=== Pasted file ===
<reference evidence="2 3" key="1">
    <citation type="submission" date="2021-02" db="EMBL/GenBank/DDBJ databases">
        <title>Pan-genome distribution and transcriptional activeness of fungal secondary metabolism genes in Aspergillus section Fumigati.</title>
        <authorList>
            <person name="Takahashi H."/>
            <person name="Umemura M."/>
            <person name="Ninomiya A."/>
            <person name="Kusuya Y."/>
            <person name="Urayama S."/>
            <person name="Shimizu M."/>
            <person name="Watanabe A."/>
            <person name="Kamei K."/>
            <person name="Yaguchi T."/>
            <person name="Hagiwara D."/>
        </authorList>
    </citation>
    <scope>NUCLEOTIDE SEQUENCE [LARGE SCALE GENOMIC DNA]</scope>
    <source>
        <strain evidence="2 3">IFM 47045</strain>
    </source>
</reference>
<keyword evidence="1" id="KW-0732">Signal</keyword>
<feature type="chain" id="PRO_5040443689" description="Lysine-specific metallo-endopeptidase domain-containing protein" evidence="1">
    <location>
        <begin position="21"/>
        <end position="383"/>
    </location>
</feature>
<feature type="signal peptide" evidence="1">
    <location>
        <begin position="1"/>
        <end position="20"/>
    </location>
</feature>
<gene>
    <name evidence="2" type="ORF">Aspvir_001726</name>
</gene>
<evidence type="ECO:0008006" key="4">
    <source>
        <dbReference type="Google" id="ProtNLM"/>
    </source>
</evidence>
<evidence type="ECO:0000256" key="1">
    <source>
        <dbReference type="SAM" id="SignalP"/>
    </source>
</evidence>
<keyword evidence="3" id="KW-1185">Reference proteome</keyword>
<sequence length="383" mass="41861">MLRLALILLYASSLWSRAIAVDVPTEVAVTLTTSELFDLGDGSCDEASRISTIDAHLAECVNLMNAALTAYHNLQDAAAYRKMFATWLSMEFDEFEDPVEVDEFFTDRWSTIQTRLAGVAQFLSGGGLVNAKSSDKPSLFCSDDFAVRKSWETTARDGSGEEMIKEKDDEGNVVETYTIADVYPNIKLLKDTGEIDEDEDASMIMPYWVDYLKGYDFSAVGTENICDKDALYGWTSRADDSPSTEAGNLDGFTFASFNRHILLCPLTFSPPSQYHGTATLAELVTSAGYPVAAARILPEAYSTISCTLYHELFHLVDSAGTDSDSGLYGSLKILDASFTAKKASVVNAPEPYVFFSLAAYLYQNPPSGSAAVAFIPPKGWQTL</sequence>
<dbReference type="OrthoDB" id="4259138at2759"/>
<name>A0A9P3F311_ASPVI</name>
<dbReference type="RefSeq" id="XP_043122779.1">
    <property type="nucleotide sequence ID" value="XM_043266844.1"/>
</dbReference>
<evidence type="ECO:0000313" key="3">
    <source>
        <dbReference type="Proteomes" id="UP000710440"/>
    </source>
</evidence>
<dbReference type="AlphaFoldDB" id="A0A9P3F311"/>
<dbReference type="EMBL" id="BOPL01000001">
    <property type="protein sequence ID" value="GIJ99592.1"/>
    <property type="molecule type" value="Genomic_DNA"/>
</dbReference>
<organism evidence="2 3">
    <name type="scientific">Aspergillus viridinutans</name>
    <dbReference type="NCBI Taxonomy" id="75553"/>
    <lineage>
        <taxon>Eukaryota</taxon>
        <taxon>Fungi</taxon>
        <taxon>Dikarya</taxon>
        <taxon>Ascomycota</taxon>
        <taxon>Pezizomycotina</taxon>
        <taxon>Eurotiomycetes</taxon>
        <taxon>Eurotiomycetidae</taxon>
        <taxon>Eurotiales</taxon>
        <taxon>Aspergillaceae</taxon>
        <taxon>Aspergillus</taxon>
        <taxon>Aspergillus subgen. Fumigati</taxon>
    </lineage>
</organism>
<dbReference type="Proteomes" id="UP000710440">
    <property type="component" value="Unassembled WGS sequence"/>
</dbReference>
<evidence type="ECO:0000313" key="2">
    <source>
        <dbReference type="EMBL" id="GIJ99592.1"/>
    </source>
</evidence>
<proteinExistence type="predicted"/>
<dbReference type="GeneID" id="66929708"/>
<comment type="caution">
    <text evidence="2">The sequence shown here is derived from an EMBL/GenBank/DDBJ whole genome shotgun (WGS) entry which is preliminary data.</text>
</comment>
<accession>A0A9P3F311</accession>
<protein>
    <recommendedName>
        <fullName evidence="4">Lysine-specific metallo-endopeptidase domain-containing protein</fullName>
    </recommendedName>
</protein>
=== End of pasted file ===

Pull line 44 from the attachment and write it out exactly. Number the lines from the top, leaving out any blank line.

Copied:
    <source>